Break down the result of the referendum and you will see that the growing division in England and Wales is not between North and South – or even left and right – but between towns and cities. We are increasingly a country made up of two groups of people whose shared experiences, political priorities and outlook, on the surface, are united on the surface by very little at all.
The difference, as the academic Will Jennings put it, lies in ‘Two Englands’ – one that believes the future will be better than the past, and another that believes the past was better than the future. Increasingly, cities play host to liberal optimists while towns are home to conservative values and traditions where anxiety is commonplace. This is why, on a whole host of areas – from immigration and the EU to crime and human rights – the country is increasingly tugged in two very different directions.
It wasn’t always like this. Hostility to Britain’s EU membership more than doubled outside of cities between 1997 and 2015, widening the gap with fairly consistent views in cities. Academics like Rob Ford and Matthew Goodwin have charted the growing frustration in towns and a sense that mainstream political parties no longer speak for them.
This should be no surprise. Cities have dominated political and economic thinking for decades. Too often, as with Brexit, cities are wrongly treated as a proxy for national opinion. City leaders have a national voice, but there is no comparable platform for civic leaders in towns.
Consequently, the issues that matter to the tens of millions living in towns – good bus services, green open spaces, thriving high streets – are almost entirely absent from the political debate.
This is fuelled by an economic model that treats cities as engines of growth which, at best, drag surrounding towns along in the wake of metropolitan prosperity. It means life has got harder, less secure and less hopeful for so many people in towns in recent decades. The result has been attitudes to immigration, social security and the EU to harden. With Osborne’s devolution model built on this trickle-down approach from cities to towns, there is little chance this will change.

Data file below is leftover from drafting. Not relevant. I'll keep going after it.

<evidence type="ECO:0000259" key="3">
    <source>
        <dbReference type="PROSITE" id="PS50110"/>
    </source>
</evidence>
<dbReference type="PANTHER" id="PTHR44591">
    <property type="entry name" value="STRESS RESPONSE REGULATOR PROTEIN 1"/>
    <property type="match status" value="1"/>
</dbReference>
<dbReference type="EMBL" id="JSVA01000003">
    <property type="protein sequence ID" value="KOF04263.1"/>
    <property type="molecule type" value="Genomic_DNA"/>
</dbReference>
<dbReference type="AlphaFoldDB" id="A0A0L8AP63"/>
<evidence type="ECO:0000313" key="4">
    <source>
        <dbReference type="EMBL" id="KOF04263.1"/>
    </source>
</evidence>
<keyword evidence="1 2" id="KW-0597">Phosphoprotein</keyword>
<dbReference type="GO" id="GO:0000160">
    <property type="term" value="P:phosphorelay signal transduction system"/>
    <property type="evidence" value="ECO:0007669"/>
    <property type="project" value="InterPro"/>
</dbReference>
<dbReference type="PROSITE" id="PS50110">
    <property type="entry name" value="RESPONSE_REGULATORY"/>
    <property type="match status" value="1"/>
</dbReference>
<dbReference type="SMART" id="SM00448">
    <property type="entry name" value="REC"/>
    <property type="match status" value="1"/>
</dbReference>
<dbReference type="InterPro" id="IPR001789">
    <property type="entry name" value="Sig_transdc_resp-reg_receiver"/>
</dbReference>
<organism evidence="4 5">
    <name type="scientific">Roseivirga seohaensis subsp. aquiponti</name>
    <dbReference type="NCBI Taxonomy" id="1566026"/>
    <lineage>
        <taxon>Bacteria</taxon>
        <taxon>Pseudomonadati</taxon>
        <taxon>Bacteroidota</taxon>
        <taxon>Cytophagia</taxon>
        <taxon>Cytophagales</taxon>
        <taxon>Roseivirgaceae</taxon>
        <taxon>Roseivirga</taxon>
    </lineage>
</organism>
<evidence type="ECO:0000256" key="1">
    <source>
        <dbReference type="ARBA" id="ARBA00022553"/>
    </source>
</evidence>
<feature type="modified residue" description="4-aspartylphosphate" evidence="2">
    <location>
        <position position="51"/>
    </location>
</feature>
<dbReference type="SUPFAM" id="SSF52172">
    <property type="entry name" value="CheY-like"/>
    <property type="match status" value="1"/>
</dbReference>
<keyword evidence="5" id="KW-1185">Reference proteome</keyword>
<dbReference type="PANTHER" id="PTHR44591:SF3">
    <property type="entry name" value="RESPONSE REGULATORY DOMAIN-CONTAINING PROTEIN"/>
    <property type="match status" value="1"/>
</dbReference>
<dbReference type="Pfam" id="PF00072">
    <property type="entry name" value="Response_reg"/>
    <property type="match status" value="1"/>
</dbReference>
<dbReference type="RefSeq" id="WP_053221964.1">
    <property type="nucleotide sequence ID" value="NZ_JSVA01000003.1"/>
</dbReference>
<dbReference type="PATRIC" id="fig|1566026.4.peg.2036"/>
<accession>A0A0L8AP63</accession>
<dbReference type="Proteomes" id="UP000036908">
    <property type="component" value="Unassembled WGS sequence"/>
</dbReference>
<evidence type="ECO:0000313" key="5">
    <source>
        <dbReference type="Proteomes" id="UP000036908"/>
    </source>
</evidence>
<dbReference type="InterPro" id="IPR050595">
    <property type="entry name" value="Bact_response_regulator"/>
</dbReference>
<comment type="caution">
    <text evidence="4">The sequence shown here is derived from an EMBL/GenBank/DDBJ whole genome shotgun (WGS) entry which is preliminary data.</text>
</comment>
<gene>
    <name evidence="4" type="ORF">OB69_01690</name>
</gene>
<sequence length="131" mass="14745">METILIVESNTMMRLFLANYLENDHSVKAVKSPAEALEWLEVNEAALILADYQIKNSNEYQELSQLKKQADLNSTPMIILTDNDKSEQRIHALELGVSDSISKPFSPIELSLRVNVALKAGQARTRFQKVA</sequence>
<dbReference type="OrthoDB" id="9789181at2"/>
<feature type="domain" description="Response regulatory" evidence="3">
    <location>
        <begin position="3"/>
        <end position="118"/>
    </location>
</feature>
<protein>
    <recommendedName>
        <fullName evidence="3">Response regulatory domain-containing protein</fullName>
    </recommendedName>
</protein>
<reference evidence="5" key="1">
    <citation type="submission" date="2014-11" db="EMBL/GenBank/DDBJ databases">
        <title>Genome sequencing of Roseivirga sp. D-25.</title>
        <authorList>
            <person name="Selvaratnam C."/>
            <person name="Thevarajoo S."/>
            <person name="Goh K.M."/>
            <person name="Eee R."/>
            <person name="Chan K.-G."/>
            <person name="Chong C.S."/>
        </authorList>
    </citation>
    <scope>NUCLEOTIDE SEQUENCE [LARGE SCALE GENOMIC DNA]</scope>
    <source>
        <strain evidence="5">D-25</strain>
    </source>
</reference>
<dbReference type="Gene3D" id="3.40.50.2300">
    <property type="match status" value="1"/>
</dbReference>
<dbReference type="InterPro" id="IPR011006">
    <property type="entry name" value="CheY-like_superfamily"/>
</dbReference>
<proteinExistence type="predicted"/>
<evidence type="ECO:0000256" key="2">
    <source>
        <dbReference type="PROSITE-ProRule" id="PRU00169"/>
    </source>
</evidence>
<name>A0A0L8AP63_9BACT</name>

This poses a profound challenge for Labour whose membership is increasingly unrepresentative of the country as a whole. This has got worse in recent months, with new members more likely to come from cities, often home owners in well-paid jobs. With five times more members in Islington than a town like Wigan, there is a risk that Labour’s perspective will be skewed away from the needs and aspirations of people in towns across the country.
But what looks like a crisis could – and should – be an opportunity. Labour holds power in the majority of our great cities in England and Wales; areas of strong economic growth, where jobs and opportunities are available and society is largely multicultural, tolerant and diverse. We also represent many of our great towns, each with their own character, shared history and experience, where the sense of community is palpable and people are strongly invested in the local area, intrinsic to their own future and their families.
Our enduring failure to give voice to both groups has allowed growing frustration to spill over into support for far-right parties, and this will continue for as long as we fail to act. The impact of unchecked free markets and unresponsive government has fuelled similar anger across America and the rest of Europe. While Hillary Clinton won almost 3 million more votes nationally than Trump, it was fewer than 100,000 voters in towns across Middle America who felt abandoned by the Democrats and put Trump into the White House, while across France it is town dwellers who swell the ranks at Le Pen rallies.
Unless we address fundamental concerns over security and the economy, Britain will remain divided and people will continue to find an outlet for those fears through populists who offer simple answers to complex challenges.
To seek consensus in modern Britain is not to seek to split the difference with politicians like Donald Trump, to somehow concede that he might have a point. It means believing instead that nobody is unreachable or irredeemable, and that allowing one half of Britain to fight the other will lead only to further battles, no matter who wins in the short term.
Extremism is both easy and destructive. Britain’s future lies in the tougher option – to refuse to write people off, and to remind ourselves that the power of politics is our ability to persuade and negotiate a shared future. That future must speak for both Englands within a United Kingdom, united by the shared values and principles that are still prevalent on both sides of the divide and become more important by the day.